Effective Tasks

  • Meaningful context. "Good performance assessments are more contextualized" than traditional tests, he says, "more like how people use knowledge and skills in the larger world." Unlike many multiple-choice tests, good tasks do not jump from one area of knowledge to another.

  • Thinking process. "Ask students to actually use knowledge," he says, "to thoughtfully apply knowledge and skills to a new situation. If you really understand something, you can work with it, analyze it, argue against it, and present it." Educators should ask of their assessments, "Could students accomplish this task and still not understand what we want to assess?"

  • Appropriate product or performance. Avoid "products or performances that don't relate to the content" of what is being assessed, even though they may seem like good activities on their own. "Sometimes students get so caught up in the product that they lose sight of what they're actually intending to show with the product." One common problem is an overemphasis on aesthetic elements of an assessment task.

Developing good evaluation criteria also helps avoid assessing the wrong skill or knowledge. For example, "much of what goes on under the banner of alternative assessment is language dependent," Herman says. In trying to make tasks more authentic—by providing context, for example—teachers inadvertently test students on their reading or English skills. This effect undermines "validity" (measuring what you intend to measure).

In NWREL writing assessments, "we never punish the student for being off topic, not following directions," Arter says. "We are trying to assess ability to write, not ability to follow directions. Complex prompts, developed to be authentic, frequently result in tension between scoring responses for following directions versus scoring them for ability to write."

  • Student choice. "Student choice has lots of benefits," McTighe says, "but you want to make sure that opportunities for choice don't get in the way of what you're trying to assess." Allowing students to choose subjects, resources, methods, and whether to work alone or in groups has instructional benefits, but complicates assessment."From a measurement perspective, giving students choices is a terrible dilemma," Herman agrees. Some options or topics may yield easier projects than others, and "not all children are equally good choosers." On the other hand, assigning topics runs the risk of giving an advantage to students who are more inclined toward what the teacher selects.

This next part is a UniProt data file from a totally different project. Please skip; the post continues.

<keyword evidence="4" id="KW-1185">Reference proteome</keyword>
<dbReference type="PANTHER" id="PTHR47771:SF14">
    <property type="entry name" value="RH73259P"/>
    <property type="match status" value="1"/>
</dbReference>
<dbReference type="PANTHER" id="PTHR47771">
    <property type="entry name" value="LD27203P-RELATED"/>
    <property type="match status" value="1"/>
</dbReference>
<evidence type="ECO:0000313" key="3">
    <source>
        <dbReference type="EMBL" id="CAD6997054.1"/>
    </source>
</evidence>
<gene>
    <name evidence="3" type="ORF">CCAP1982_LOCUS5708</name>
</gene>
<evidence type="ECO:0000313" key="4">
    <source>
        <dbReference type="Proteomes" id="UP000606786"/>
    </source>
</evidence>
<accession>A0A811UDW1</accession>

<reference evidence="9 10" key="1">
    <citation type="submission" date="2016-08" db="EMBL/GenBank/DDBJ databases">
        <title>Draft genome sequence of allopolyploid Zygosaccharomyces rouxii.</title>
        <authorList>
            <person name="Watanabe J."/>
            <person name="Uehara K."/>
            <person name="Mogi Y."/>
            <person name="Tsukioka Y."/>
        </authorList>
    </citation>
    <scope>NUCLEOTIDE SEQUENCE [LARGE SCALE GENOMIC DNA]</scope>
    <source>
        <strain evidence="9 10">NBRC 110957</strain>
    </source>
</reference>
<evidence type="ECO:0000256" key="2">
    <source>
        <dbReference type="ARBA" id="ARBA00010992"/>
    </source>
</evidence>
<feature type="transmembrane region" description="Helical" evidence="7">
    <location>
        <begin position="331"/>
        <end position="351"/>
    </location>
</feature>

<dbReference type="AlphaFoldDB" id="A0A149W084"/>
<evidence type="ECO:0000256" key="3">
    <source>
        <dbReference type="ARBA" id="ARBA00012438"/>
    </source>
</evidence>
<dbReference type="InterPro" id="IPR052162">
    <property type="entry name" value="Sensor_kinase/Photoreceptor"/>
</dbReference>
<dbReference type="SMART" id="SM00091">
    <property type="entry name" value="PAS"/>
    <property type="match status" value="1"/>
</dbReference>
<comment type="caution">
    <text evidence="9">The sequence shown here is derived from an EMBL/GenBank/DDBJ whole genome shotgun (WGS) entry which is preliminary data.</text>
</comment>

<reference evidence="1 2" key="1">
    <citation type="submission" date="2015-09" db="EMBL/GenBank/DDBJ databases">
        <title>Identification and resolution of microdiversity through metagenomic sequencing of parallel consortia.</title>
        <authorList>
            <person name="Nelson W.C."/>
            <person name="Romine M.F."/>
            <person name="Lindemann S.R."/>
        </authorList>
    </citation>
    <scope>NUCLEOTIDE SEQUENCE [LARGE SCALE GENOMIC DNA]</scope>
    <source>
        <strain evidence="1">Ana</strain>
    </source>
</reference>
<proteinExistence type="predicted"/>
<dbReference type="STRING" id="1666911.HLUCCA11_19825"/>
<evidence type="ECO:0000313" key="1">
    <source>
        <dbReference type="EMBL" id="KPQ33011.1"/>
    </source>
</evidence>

• Interdisciplinary tasks. Herman prefers these tasks because of their instructional value. But interdisciplinary assessment is most effective when a teacher is familiar with students' progress in several areas. A writing assessment on a history subject is hard to evaluate unless the teacher can distinguish the level of performance in writing versus that in history. These distinctions are harder to make when the people who rate the assessments don't work with the students every day.

  • Cooperative grouping. "Any kind of group activity confounds the measurement of individual ability," Herman says, although group work supports learning. Many educators include an individual component of the assessment in cooperative situations, but the performance of other students in the group can affect that component, Herman adds. And if teachers want to assess the ability to work as a team, that ability should be included in the criteria.

In each of these areas, experts agree, the teacher who knows the student best can integrate assessment and instruction most effectively. In the classroom, a teacher can also do ongoing assessments and track progress over time. But the higher the stakes of the assessment—when it will determine questions of funding, placement, or scholarships—the more important the issues of accountability and equity in a particular assessment become, Wiggins says.